LOS ANGELES - Gov. Jerry Brown, rallying union workers and volunteers here Saturday for his campaign to raise taxes, continued to hammer his opponents for accepting an $11 million donation from an opaque, out-of-state group, while urging supporters to intensify their efforts in the final days before the election.
"You are so powerful and so important, and we are up against secret money coming across the border from Arizona, from where we don't know," Brown told about 100 members of a Service Employees International Union local at a school in South Central Los Angeles.
He told the union members - a major part of the Democratic governor's own donor base - they are "a combination, a collection, a coming together of individual people, school workers, to counteract the millions and millions of dollars from billionaires and others who evidently don't care as much as you do about the schools of California."
Brown chanted "Yes on 30," pumped his fist and said, "I feel the power."
Proposition 30, Brown's proposal to raise the state sales tax and income taxes on California's highest earners, is likely heading to a close finish Tuesday. Likely voters favor the initiative 48 percent to 38 percent, with 14 percent undecided, according to the most recent Field Poll, released last week.
"The surveys look good," Brown said, "but we're not there yet."
Brown's appearance at the school - and at an event later at a phone bank in East Los Angeles - highlighted his organizational advantage over the opponents of Proposition 30, potentially significant in turning out voters on Election Day. Union allies and other supporters of Brown are canvassing neighborhoods and calling voters throughout the state for Proposition 30 and against Proposition 32, a controversial campaign finance measure.
The No on 30 campaign acknowledges its own effort to turn out voters is nowhere near as comprehensive.
Brown is continuing his prodigious fundraising, as well, collecting more than $1.2 million for the initiative on Thursday alone, according to a report filed Friday. The donations include $600,000 from Service Employee International Union locals in Los Angeles, Sacramento and Oakland. Brown and his supporters have raised more than $55 million for the effort since the beginning of the year.
A committee formed to oppose Proposition 30 and support Proposition 32 has raised about $50 million, including major contributions from GOP donor Charles Munger Jr. and the Arizona-based nonprofit Americans for Responsible Leadership. That committee has provided the majority of the nearly $13 million raised by a separate committee specifically opposing Proposition 30.
Brown has used the $11 million donation from the Arizona group as a rallying cry for two weeks, and he showed no sign of letting up Saturday. One day after California's 3rd District Court of Appeal denied the state's emergency request to force Americans for Responsible Leadership to disclose the identities of its donors, Brown said he is optimistic for a favorable review by the state Supreme Court.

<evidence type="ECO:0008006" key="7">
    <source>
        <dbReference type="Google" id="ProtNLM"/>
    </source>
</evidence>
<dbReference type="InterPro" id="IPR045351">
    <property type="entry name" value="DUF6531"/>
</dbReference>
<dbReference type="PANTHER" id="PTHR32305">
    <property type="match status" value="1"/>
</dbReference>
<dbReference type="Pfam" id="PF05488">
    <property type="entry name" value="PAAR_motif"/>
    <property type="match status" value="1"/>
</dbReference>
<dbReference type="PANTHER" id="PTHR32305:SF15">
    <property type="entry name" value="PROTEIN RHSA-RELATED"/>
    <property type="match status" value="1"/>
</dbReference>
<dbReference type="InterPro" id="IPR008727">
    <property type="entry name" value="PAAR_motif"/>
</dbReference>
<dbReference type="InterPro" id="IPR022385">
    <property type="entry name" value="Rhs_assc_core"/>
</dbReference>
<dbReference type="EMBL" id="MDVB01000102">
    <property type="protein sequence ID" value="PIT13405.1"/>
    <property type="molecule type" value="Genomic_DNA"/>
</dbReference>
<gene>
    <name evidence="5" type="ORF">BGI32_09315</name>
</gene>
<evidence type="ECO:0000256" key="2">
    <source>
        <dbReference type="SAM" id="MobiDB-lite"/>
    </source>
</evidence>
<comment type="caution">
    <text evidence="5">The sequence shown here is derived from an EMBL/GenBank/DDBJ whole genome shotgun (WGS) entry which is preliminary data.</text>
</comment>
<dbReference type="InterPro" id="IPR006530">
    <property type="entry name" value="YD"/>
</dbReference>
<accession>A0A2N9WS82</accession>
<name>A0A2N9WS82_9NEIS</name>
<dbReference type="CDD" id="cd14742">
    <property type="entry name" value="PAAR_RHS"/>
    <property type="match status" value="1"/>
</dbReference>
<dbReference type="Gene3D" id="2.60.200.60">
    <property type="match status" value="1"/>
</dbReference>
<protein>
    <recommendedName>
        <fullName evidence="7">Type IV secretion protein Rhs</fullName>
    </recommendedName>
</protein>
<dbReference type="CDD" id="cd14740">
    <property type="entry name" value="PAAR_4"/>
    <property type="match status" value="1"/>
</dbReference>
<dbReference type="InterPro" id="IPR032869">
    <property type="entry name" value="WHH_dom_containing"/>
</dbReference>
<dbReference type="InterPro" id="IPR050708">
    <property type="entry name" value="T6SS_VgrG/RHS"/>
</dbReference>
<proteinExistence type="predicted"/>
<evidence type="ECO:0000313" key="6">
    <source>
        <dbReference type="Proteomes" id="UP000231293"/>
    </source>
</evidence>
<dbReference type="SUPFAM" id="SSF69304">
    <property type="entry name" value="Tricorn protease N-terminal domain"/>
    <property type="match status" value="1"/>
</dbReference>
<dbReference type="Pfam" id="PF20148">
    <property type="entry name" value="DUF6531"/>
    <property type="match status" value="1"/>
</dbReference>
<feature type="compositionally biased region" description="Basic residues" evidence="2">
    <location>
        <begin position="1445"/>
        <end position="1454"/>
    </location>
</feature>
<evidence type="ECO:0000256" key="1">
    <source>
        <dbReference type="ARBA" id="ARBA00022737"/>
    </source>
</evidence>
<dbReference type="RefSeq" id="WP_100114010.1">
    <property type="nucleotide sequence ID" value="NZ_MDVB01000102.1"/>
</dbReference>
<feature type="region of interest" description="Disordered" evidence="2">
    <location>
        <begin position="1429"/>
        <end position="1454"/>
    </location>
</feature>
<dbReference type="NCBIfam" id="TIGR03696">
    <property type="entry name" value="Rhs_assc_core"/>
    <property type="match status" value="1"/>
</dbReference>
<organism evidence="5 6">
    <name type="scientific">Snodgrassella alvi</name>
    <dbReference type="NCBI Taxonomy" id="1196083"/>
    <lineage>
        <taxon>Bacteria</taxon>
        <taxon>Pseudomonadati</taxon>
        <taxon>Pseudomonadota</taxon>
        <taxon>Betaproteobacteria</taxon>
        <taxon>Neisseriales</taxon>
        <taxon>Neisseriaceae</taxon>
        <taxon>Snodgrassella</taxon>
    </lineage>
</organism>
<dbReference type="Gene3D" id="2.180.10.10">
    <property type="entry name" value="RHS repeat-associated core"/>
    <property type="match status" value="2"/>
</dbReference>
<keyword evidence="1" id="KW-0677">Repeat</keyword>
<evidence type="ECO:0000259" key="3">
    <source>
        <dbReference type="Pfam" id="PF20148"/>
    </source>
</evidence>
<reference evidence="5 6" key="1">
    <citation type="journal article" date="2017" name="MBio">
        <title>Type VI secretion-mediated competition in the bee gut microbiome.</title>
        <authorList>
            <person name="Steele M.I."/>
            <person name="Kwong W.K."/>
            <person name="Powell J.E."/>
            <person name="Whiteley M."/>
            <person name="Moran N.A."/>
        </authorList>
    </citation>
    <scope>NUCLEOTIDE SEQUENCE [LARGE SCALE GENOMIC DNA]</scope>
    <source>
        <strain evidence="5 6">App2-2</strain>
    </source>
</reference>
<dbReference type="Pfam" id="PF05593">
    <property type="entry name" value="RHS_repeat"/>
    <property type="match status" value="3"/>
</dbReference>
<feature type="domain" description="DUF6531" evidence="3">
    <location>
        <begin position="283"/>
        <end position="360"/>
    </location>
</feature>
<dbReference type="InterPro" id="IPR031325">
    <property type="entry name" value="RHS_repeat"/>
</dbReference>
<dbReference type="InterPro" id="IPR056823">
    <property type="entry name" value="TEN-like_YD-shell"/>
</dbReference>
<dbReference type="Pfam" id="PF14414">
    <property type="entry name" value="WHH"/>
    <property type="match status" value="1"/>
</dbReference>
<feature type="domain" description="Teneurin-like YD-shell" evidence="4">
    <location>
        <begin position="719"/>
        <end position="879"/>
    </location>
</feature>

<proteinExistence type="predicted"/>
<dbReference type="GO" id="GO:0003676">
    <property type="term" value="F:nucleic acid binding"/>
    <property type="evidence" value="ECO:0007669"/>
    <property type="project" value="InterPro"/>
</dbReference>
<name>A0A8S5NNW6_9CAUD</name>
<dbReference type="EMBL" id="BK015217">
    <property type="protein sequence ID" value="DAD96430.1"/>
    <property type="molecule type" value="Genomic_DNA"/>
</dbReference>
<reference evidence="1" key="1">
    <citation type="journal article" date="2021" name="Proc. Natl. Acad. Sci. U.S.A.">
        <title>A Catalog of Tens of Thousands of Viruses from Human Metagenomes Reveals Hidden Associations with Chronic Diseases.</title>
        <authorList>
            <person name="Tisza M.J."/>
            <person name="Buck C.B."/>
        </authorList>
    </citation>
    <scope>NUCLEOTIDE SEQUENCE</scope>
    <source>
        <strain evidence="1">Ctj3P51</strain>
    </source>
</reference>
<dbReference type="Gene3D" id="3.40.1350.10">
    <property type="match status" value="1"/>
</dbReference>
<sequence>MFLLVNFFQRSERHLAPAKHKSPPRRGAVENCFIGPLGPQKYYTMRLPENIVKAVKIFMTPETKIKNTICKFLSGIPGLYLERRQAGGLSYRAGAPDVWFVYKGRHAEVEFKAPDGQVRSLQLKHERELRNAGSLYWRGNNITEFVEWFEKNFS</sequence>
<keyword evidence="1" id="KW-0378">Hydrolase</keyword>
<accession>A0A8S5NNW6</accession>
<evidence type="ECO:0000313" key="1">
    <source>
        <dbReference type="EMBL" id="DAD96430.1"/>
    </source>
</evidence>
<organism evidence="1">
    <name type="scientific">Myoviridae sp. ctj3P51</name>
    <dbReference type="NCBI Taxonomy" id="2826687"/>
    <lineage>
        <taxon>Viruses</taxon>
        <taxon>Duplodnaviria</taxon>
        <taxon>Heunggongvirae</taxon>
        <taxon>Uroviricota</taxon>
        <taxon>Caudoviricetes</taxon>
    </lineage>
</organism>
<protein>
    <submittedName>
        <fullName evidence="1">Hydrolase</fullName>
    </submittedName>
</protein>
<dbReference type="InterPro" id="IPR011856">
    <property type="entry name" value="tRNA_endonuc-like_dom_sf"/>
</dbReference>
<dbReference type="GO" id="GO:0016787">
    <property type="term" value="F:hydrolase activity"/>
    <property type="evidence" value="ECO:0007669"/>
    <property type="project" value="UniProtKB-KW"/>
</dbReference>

Asked about his fundraising advantage, Brown said, "You bet, and we're still going to do that. We're going to do everything we can to fix our schools and get California back on track, but we disclose our donors, and we have a much broader base."
The committee that accepted the $11 million donation has said it was legal and that Brown's criticism is politically motivated.
Aaron McLear, a spokesman for the campaign against Proposition 30, criticized the source of Brown's own campaign money, which he described as public employee unions "who want to prop up the status quo because they're benefiting from it."
McLear said, "We don't have armies of union workers who are encouraged to take days off of work to campaign for Prop. 30."
At the school event, union members in purple shirts lamented the impact on Brown's measure of a rival tax initiative, Proposition 38, which is lagging in public opinion polls but threatens to siphon votes from Brown.
Courtni Pugh, executive director of Service Employees International Union Local 99, called Proposition 38, backed by wealthy civil rights lawyer Molly Munger, a "spoiler." Manuel Helguera, a custodian and union member who was canvassing neighborhoods Saturday, said Proposition 38 comes up when he visits voters at their doors.
"People are hearing a lot of things that are confusing," he said. "Some of the people ask, 'What about 38?'"
In East Los Angeles, Brown visited a nonprofit where California Calls, a group attempting to reach minorities and infrequent voters for Brown's initiative, has set up one of 16 call centers around the state.
"It's really important that each of you contact people," Brown said. "There are a lot of TV commercials. They only go so far."
Brown will visit four predominately African American churches in Los Angeles on Sunday morning. Following a relatively quiet summer, he is holding public events at a pace of about one per day in recent weeks.